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Here we have a basic webapp using JSP which needs to provide a few JSON based REST service URLs.

These urls will all reside under /services and be generated by a MyRestServicesController.

The examples I see for settings up JSON based views all use ContentNegotiatingViewResolver. But it seems like overkill to me as this resolver seems meant for situations where the same URL might produce different output.

I just want my one RestServicesController to always produce MappingJacksonJsonView(s).

Is there a cleaner, more straight forward way to simply direct the controller to do this?

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Do you specifically want MappingJacksonJsonView, or do you just want JSON to be output? –  skaffman Mar 21 '11 at 8:37
JSON output is the ultimate goal, using the standard spring components seems like a best practice. Johan hit it on the head. –  David Parks Mar 21 '11 at 9:37

3 Answers 3

up vote 12 down vote accepted

Is there a cleaner, more straight forward way to simply direct the controller to do this?

Yes there is. You can have a look at this sample I posted in Spring forums. In short the way I prefer to do it is through the following.


<!-- json view, capable of converting any POJO to json format -->
<bean id="jsonView" class="org.springframework.web.servlet.view.json.MappingJacksonJsonView"/>


public ModelAndView getResultAsJson() {
    Object jsonObj = // the java object which we want to convert to json
    return new ModelAndView("jsonView", "result", jsonObj);

EDIT 2013: In these modern days, @skaffman's approach would be a nice alternative.

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Oh yeh, that makes total sense, and is very simple. Exactly what I was hoping for, and super fast response. A million thanks. I must have read about the BeanName resolver 5 times and it never clicked to use it, I think my head was still stuck in template-land. –  David Parks Mar 21 '11 at 9:36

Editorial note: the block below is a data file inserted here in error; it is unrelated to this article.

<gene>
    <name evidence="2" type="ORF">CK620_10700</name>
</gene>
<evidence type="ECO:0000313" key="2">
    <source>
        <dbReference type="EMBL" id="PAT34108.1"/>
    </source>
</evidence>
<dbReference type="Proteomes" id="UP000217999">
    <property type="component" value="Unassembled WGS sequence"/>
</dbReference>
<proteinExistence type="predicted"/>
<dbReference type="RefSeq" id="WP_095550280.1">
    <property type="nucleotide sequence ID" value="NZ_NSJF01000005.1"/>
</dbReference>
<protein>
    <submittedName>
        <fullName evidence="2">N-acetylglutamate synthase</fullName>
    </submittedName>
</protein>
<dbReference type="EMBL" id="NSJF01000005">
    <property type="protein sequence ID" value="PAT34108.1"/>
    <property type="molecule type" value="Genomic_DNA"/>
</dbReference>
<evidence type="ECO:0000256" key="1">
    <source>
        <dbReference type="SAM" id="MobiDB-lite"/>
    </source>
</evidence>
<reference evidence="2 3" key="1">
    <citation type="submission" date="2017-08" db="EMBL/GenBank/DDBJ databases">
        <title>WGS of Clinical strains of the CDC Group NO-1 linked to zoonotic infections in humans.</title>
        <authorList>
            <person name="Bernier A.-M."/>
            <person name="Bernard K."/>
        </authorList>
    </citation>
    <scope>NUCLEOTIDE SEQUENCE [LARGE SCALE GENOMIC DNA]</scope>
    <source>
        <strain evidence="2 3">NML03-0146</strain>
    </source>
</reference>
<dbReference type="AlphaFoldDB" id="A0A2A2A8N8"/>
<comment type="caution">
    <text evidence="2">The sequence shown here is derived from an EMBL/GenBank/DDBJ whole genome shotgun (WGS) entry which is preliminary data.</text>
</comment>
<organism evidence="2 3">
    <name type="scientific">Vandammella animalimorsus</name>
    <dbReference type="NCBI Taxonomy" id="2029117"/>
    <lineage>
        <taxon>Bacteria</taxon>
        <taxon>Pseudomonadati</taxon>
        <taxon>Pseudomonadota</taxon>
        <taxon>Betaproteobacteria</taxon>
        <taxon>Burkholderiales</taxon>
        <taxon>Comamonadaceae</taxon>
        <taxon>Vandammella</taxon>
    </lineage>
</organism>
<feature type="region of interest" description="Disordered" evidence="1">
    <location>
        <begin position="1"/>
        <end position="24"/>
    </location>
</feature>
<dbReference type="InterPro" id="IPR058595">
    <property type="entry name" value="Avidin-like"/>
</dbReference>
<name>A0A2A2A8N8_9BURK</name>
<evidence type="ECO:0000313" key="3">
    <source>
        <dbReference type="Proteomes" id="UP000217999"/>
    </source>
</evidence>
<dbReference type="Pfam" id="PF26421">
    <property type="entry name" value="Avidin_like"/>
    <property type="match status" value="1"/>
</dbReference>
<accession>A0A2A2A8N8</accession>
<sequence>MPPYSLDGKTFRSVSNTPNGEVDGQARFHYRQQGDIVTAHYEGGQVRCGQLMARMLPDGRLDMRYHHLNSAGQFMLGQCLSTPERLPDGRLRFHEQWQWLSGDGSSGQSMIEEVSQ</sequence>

If all you need to do is output JSON, then the view layer itself is redundant. You can use the @ResponseBody annotation to instruct Spring to serialize your model directly, using Jackson. It requires less configuration than the MappingJacksonJsonView approach, and the code is less cluttered.

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+1 this works for me. Do you know how I could change the content-type? –  stacker Jun 24 '11 at 13:50
There is one drawback to @ResponseBody, after the controller returns, the view is immediately rendered, which closes the HttpResponse so headers cannot be added (such as through an Interceptor's postHandle method). Using a ContentNegotiatedViewResolver does not have this problem. –  devdanke Jul 26 '13 at 18:08

As long as you are using mvc:annotation-driven and Jackson is on the classpath then all you should need to do is use @ResponseBody on on your methods and the return type will be converted to JSON per Spring's standard HTTP Message Conversion functionality.

Also check out this video at around 37:00: Mastering Spring MVC.

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Thanks for the video link, watching it. –  stivlo Jul 22 '11 at 19:50

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